It’s usually children and foreigners who ask: those who have no sense of propriety or privacy, or those who consider Westerners too uptight about all the wrong things, and, paradoxically, not uptight enough about others. The waiter at the Indian restaurant sympathetically gestures toward his own, toast-colored nose and inquires in heavily accented English, “Oooh… what happened?” The Palestinian gas station attendant, his hands wrapped in heavy woolen mittens, points vaguely and asks, “That hurt?”
Today, I smiled broadly at a pint-sized preschooler watching me from his mother’s grocery cart, but my friendliness wasn’t reciprocated. The child was perhaps three or four, dressed in a miniature plaid hunting jacket, and dark, tightly curled hair crowned his head like a button mushroom cap. He was swinging his winter boots dangerously close to the shelved bottled ketchup. But as his wide eyes fully took me in, his dangling legs quit their motion and he stared, stone-faced. He pointed at his own nose and frowned. Our conversation was silent and wordless: “What happened to your nose?” the boy seemed to ask suspiciously, his shiny dark eyes fixed on the center of my face. “I have a boo-boo,” I communicated back silently. “You look weird,” he summates, narrowing his gaze as if to say, “I don’t know who you are or where you came from, lady, but don’t take a step closer.”
Later, at the checkout, a teenage girl runs my things through the scanner and then, as she looks up to relay the price to me, startles and interrupts herself. “Whoa!” she asks. “What happened to you?” I’ve never met this girl before, but she asks as if she is surprised by the change in me, as if she’s slightly offended that I didn’t mention something before now. I’m instantly embarrassed and laugh a little nervously, “Oh, it’s nothing really,” I say, forcing a casual tone. “It’s just a… a cut.” A cut? From what? I imagine her wondering. From a fall? From shaving? Just what would necessitate a flesh-colored bandage that large, splayed across the bridge of a nose and spilling onto the cheeks?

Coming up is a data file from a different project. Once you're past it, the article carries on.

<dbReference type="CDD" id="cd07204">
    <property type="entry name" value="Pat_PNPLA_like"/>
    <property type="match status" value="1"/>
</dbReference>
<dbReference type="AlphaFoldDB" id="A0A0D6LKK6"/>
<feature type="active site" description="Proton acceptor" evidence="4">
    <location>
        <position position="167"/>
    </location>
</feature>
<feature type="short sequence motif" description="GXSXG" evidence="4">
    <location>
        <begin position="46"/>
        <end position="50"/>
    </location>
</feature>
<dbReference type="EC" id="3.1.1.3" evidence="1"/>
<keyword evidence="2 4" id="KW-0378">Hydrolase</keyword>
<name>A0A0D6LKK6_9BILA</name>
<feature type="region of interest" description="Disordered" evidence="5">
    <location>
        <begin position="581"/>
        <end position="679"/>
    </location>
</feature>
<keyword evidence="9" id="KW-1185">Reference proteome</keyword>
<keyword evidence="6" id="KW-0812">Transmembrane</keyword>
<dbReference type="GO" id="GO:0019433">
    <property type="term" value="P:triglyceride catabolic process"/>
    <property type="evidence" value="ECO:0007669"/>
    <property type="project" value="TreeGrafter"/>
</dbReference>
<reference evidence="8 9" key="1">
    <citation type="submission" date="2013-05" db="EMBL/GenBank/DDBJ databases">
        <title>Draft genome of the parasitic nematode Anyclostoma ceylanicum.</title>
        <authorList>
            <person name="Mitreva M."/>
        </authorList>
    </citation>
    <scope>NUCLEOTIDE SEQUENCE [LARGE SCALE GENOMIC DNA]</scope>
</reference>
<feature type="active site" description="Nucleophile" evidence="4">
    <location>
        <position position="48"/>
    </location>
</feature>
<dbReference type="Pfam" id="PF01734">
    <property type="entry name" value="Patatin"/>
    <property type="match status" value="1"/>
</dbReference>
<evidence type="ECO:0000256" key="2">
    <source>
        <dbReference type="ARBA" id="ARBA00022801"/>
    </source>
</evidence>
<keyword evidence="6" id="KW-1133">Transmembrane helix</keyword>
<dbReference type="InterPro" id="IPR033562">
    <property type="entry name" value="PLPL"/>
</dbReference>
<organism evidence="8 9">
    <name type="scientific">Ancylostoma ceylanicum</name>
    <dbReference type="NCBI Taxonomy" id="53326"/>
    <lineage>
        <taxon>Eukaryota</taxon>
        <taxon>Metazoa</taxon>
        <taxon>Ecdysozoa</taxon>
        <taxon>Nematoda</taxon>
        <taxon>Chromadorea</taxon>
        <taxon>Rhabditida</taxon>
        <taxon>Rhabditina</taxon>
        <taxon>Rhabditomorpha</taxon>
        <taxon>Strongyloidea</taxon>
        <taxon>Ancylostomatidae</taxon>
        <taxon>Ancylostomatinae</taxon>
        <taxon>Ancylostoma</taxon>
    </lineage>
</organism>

The check-out girl studies me for a few seconds, and I can almost see her brain working. She’s taller than I am, with blue eyes, dirty-blond hair that falls to her shoulder, and a deep tan — even though it’s mid-winter in Boston and the sky is gray. Her lips are full and shellacked with a translucent pink lip gloss — so shiny that it looks as though a tiny Zamboni had driven over them and slicked up the surface.
I was about to dismiss her as the kind of pretty, popular girl I would have instinctively disliked in high school when suddenly a thought seemed to occur to her, and she knotted her eyebrows in some concern. She said in a bright, helpful tone, “Well, at least you have sort of a pretty face, so it doesn’t look that bad. It could be worse, you know, like if you were really ugly AND your nose looked like that. I mean, THAT would be awful,” she said. She paused, then added kindly, “Well, wouldn’t it?”
I nodded and handed her my credit card, admitting that it probably would: “Well, thanks,” I said, expressing gratitude as much for her kind intentions as for the receipt. The girl was right, though, she had a point. My nose will heal. In fact, it is healing. The skin cancer is gone, the skin graft to repair the gouge it left behind is taking. Unlike a few weeks ago, I’m back to eating solid food, and walking unsupported, and showering without fear of blacking out and hitting my head on the tile. I’m back to driving carpool, and working at my job, and walking the dogs, and, when Saturday night comes around, pulling the cork on a really nice bottle of red, and doing all of the other things that grown-ups enjoy doing.